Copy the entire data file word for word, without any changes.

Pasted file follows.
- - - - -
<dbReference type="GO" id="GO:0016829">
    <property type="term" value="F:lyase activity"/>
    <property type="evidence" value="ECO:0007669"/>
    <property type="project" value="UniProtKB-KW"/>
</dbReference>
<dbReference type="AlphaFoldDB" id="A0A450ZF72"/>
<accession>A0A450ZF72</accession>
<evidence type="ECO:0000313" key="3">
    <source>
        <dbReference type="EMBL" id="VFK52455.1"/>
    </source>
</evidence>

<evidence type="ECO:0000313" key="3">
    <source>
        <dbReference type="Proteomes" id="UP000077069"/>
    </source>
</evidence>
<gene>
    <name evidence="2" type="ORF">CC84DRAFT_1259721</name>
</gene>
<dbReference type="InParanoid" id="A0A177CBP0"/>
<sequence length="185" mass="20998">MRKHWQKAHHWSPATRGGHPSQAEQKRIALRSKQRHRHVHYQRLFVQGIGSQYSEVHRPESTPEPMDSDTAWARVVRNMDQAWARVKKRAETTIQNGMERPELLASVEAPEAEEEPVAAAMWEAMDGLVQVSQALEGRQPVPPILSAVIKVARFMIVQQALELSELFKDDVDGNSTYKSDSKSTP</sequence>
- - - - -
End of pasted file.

<dbReference type="GO" id="GO:0016829">
    <property type="term" value="F:lyase activity"/>
    <property type="evidence" value="ECO:0007669"/>
    <property type="project" value="UniProtKB-KW"/>
</dbReference>
<dbReference type="AlphaFoldDB" id="A0A450ZF72"/>
<accession>A0A450ZF72</accession>
<evidence type="ECO:0000313" key="3">
    <source>
        <dbReference type="EMBL" id="VFK52455.1"/>
    </source>
</evidence>

<evidence type="ECO:0000313" key="3">
    <source>
        <dbReference type="Proteomes" id="UP000077069"/>
    </source>
</evidence>
<gene>
    <name evidence="2" type="ORF">CC84DRAFT_1259721</name>
</gene>
<dbReference type="InParanoid" id="A0A177CBP0"/>
<sequence length="185" mass="20998">MRKHWQKAHHWSPATRGGHPSQAEQKRIALRSKQRHRHVHYQRLFVQGIGSQYSEVHRPESTPEPMDSDTAWARVVRNMDQAWARVKKRAETTIQNGMERPELLASVEAPEAEEEPVAAAMWEAMDGLVQVSQALEGRQPVPPILSAVIKVARFMIVQQALELSELFKDDVDGNSTYKSDSKSTP</sequence>